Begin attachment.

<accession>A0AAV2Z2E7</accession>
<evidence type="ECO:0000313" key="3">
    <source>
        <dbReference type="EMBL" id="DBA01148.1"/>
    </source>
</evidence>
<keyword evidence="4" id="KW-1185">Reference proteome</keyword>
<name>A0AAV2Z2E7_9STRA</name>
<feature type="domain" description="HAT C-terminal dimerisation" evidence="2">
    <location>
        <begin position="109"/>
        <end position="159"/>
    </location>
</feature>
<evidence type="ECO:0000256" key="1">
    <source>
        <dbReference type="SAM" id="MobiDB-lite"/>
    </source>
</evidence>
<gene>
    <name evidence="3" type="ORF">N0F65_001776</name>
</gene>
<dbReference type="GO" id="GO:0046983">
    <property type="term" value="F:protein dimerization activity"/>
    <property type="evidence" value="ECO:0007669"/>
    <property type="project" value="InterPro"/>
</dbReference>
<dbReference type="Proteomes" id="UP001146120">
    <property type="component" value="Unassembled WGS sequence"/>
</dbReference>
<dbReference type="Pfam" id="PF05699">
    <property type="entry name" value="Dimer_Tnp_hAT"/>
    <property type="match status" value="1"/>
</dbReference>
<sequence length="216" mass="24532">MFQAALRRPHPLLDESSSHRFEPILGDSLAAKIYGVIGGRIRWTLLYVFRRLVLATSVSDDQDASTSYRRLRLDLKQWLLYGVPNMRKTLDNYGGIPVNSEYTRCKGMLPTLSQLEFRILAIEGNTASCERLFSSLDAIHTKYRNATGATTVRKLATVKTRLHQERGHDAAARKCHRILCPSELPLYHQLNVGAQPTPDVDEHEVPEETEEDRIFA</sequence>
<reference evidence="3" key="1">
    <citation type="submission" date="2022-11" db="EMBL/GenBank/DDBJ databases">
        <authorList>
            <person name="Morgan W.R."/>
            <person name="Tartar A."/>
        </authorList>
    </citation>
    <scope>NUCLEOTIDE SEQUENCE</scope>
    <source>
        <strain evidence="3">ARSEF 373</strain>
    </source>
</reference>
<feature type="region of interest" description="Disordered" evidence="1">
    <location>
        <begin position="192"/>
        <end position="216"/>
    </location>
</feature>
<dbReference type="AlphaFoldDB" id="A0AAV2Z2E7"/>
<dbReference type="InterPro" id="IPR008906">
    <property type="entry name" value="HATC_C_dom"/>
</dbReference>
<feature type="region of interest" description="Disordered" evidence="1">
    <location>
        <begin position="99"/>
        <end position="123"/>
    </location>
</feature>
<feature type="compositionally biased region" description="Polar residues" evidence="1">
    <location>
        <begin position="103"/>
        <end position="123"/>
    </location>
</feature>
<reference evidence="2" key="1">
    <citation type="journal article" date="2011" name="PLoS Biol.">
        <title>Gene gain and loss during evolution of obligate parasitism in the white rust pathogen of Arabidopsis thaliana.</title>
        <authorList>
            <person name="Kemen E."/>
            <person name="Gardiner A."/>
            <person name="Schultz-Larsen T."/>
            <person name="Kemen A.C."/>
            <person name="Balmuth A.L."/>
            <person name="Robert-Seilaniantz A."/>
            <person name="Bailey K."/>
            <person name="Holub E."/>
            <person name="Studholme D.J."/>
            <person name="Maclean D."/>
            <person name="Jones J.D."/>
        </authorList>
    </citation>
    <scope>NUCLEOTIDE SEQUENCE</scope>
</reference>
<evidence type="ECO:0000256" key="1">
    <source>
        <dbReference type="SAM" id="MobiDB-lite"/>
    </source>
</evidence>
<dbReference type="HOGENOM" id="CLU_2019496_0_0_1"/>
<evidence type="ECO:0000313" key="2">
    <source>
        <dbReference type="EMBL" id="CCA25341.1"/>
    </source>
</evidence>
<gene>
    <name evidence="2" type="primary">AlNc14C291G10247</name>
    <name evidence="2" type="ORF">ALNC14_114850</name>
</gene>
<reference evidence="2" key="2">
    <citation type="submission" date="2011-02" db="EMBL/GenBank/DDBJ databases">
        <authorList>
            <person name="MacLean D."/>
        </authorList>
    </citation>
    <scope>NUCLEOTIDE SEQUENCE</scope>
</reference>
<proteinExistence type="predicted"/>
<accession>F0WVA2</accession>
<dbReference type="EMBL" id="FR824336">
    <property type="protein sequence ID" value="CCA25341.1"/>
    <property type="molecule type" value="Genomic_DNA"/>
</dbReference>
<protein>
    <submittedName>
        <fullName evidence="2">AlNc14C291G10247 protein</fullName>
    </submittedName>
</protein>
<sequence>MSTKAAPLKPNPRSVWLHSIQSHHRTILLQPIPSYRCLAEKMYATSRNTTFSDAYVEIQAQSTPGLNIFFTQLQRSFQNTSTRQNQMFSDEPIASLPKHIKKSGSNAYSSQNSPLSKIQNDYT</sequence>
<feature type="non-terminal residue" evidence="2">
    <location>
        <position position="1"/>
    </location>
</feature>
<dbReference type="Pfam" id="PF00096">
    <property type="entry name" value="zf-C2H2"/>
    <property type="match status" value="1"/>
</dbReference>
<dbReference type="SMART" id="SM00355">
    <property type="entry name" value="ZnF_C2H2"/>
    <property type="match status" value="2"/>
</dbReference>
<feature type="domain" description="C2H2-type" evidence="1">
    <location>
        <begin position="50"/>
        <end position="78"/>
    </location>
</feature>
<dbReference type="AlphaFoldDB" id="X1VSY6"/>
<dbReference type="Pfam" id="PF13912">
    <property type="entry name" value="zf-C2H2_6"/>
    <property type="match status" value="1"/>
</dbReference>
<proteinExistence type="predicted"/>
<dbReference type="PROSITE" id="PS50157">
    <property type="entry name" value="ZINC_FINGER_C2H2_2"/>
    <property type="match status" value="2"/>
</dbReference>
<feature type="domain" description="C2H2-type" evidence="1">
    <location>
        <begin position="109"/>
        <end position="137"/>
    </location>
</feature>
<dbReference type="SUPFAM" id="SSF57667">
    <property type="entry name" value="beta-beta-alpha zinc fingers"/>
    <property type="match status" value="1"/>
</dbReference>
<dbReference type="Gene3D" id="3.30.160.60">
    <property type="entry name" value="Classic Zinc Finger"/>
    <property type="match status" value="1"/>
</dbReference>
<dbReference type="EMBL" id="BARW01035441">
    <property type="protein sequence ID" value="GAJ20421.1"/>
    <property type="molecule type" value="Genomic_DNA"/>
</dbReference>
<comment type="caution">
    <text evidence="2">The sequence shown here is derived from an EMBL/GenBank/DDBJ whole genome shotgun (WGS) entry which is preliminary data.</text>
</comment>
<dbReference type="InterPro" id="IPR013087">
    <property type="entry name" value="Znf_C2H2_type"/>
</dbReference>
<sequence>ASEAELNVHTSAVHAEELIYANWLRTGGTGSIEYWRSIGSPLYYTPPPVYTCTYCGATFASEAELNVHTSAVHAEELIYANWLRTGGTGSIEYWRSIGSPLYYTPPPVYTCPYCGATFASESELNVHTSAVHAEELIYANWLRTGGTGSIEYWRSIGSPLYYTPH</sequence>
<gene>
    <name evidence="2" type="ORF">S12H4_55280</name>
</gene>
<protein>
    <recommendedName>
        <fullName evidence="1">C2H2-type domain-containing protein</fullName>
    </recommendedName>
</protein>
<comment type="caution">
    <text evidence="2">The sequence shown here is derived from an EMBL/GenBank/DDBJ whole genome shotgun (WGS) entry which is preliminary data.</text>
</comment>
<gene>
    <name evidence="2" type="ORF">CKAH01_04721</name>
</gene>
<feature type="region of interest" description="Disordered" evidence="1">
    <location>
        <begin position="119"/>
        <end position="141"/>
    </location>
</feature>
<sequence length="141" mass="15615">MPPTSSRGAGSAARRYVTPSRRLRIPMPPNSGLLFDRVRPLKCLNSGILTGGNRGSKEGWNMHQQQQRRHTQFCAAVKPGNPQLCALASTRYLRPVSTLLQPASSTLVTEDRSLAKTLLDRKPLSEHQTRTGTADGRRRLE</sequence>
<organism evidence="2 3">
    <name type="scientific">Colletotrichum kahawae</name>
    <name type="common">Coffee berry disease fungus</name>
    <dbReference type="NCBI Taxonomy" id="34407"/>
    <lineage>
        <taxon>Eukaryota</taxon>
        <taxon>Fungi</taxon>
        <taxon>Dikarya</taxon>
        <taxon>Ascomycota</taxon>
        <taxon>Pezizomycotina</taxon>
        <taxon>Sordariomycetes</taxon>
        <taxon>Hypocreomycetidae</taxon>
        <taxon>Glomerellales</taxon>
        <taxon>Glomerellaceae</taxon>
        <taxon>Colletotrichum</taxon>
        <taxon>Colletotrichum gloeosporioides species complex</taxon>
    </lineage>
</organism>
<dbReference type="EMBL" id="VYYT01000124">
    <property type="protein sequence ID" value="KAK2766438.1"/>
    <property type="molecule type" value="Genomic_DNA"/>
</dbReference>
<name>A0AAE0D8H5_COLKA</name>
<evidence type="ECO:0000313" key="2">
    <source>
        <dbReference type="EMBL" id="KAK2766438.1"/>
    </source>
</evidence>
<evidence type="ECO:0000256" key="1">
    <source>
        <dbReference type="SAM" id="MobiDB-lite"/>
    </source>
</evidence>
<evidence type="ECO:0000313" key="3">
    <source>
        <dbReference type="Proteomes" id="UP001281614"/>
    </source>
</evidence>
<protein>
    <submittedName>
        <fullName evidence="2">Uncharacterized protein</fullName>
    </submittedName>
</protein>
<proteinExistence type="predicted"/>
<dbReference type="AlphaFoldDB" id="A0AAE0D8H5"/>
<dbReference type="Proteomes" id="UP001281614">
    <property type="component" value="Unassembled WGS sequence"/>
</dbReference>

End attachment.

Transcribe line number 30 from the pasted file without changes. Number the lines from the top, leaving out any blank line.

</dbReference>